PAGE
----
picture of products to use for goodies for blogger eventsWe set a weekend date in late February, which is low season for the hotel, and set a theme we thought bloggers would like. We invited local lifestyle and travel bloggers to the event — especially looking for bloggers who enjoyed producing quirky, boutique style content. In exchange for attending the event, bloggers were asked to credit the hotel, Lush, and the chocolate maker in their blog posts about the event, as well as sending out some social media updates tagging the businesses.

It was a roaring success. The event day was filled with spa treatments, tasty chocolates, champagne, hot tub time, a tour of the hotel, and a talk from the hotel owner about boutique design. Bloggers networked and took a gazillion photos of all the quirkiest elements of the hotel and of all the delicious nibbles on offer. After the event, the blog posts came streaming in, and over 13 blog posts with stylish, targeted content and backlinks went up within 3 weeks.

picture of girls in a iacuzzi for a blogger eventWant to know our ninja secrets to organising incredible blogger events without breaking a small business’ budget? Of course you do. Here’s how we go about it.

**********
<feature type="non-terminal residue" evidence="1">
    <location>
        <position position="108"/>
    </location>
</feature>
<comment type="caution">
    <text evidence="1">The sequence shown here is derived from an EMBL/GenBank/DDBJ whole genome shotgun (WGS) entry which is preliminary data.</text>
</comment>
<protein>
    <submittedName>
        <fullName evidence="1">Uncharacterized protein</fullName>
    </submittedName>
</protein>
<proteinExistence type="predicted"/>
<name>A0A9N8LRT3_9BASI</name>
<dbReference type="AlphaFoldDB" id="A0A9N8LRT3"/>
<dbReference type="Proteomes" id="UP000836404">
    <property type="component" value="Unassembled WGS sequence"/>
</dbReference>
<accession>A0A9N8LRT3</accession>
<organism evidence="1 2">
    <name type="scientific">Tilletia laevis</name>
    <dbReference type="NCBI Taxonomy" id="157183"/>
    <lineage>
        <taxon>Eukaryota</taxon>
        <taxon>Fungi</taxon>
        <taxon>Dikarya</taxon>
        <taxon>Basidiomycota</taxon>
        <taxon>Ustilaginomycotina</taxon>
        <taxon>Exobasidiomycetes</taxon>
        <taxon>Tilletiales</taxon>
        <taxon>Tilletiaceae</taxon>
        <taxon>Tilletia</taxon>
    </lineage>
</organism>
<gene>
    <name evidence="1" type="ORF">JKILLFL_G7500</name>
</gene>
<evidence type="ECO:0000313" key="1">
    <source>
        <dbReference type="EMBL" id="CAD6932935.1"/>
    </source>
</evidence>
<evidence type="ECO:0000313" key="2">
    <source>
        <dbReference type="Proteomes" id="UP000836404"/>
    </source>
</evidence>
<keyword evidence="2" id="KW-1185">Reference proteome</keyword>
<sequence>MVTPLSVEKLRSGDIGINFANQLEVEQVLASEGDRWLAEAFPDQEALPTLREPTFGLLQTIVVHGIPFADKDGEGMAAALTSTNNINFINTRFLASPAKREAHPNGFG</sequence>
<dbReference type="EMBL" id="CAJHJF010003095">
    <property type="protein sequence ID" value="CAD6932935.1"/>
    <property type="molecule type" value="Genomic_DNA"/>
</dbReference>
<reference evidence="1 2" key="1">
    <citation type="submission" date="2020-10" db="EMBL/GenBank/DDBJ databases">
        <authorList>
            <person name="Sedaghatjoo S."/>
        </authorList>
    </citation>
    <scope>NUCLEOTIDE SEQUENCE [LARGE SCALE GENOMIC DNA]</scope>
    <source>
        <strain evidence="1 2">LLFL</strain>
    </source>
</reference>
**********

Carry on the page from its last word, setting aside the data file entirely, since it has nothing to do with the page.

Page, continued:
Know What You Want to Get Out Of It

Blogger events are all about creating a buzz around your brand, but what are your key goals for your event? Do you want to smash it on social? Are you looking for backlinks to gain authority? Do you want to connect with local bloggers and other local businesses? Running a blogger event is one thing, but there’s no point running one if you’re not reaping the rewards at the end of it. Before you embark on a big event planning mission, write a list of specific goals outlining what you want to get out of this event. Leave vague phrases like “lots of exposure” and “some blog posts” out of the equation and get some concrete stuff down (read our digital PR goal setting for guidelines on writing solid goals). Here are some examples of what your blogger event goals might look like: